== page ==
Despite unprecedented levels of cash on U.S. public company balance sheets, management continues to treat the asset as a scarce commodity. Shareholders’ insatiable appetite for growth remains even as many companies grapple with continued economic uncertainty and heightened regulation across many sectors. And so, management looks for a more informed and efficient use of capital across its wide array of deployment alternatives—mergers and acquisitions, dividends and share repurchase programs, and organic growth opportunities. In light of shareholder demands for transparency and good governance, what is the board’s role in helping to shape those investment decisions?
Deciding where to focus investment requires a productive working relationship between management and the board. Working with the board, management is responsible for defining and executing strategy, prioritizing investment opportunities— often across multiple businesses, functions and geographies—and delivering results. The board has a critical role providing oversight and holding management accountable for results. It also adds value through the collective wisdom that seasoned directors contribute through their advice to management, serving as a sounding board for management and weighing in on investment decisions.
Evolving to capital efficiency
More and more, we observe organizations move beyond a static approach to capital deployment to a dynamic approach focused on capital efficiency. This may allow management the strategic flexibility to change course—for example, doubling down on organic investments as new information is learned about the competitive environment—and helps to mitigate the constraints of an annual budgeting cycle.
Enhanced capital efficiency can typically be realized through incremental steps—for example, by focusing on a particular line of business and then building on that base over time. While this can serve the interests of shareholders by increasing management flexibility, it also presents a challenge to the board in fulfilling its oversight role. This makes having a well-defined process and associated rules of the road all the more important.
The process may incorporate checkpoints and require, for example, board approval of annual budgets, investments exceeding a certain size, or investments outside the standard profile as defined by the company. Policies may be established where special board committees are required either on a one-time or a standing basis, to consider transactions of a certain size or type, or where director independence is important to the board fulfilling its responsibilities to shareholders.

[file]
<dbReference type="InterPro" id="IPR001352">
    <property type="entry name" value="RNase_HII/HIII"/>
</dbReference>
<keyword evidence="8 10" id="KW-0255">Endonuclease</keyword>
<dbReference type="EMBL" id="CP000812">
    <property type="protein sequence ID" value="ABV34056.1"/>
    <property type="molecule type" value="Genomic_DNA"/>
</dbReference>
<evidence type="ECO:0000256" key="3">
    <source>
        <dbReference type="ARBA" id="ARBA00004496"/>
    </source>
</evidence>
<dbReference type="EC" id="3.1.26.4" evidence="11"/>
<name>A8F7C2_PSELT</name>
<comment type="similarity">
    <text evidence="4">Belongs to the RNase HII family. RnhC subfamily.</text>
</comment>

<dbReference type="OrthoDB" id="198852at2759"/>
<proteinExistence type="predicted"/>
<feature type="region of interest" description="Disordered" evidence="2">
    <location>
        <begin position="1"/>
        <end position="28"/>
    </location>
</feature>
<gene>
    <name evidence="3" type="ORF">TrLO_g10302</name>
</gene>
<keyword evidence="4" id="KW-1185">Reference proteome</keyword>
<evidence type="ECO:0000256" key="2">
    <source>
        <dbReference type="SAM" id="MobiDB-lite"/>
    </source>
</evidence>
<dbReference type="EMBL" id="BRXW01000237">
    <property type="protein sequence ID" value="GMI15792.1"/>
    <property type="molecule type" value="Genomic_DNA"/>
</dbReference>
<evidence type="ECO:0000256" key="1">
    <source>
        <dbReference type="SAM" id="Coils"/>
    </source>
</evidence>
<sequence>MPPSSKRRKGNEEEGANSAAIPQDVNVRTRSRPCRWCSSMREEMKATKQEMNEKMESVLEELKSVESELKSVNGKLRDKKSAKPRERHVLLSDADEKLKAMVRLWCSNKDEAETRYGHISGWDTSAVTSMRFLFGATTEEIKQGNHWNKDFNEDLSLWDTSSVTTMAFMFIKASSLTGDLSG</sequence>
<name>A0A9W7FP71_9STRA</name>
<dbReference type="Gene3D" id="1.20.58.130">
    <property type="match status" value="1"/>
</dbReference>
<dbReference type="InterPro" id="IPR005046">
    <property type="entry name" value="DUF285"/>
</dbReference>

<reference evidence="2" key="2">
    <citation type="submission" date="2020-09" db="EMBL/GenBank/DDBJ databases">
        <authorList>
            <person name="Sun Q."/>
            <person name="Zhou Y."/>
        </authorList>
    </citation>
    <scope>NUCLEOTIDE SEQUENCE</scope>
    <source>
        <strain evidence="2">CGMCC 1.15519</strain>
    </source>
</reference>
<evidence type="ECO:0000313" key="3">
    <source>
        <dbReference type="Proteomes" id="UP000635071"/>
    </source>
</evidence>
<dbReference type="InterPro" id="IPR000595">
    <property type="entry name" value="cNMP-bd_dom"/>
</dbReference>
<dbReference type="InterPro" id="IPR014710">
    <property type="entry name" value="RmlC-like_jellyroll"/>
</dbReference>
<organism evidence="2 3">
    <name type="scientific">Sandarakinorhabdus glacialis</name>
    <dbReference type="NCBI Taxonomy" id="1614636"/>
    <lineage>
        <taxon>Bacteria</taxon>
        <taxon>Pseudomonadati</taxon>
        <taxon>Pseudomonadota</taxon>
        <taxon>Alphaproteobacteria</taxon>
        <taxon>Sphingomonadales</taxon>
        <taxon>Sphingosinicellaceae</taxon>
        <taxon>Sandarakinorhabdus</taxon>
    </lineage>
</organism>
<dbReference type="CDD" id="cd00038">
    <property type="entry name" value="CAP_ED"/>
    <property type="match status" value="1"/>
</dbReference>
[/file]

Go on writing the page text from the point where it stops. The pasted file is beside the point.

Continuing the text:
The process should allow for an appropriate exchange of ideas between management and the board, and provide the board with sufficient information to challenge management’s thinking in a constructive manner to make sure that decisions are well-informed and in the interests of stakeholders. A rigorous analysis, often with a standard framework, may be used, taking a meta-view on how to deploy capital across the organization. Board oversight may also extend beyond the process to encompass the tools, talent, methodologies, and cadence of how such decisions are made.
As evidenced by the steady build-up of cash, management is prudently considering its investment alternatives. Boards of directors can play a key role in capital allocation decisions, both serving and protecting shareholder value through advice, strategic direction and oversight.
The Board’s Dual Role: Some Key Responsibilities
To serve: increase shareholder value through advice, counsel and strategic direction.
- Put in place a qualified and competent management team (and advisors)
- Provide feedback and guidance on process and analysis
- Challenge strategy and tactical business plans and review alternatives
To protect: safeguard shareholder value through governance and oversight, as required by board responsibilities, in particular duty of care and duty of loyalty.
- Oversee major capital decisions as the stakeholders’ representative
- Oversee management, including providing the flexibility for management to implement the defined strategies
- Hold management accountable for actual versus expected performance
Chris Ruggeri is a principal and M&A leader of Deloitte Financial Advisory Services LLP. Sara Elinson is a principal with Deloitte Financial Advisory Services LLP.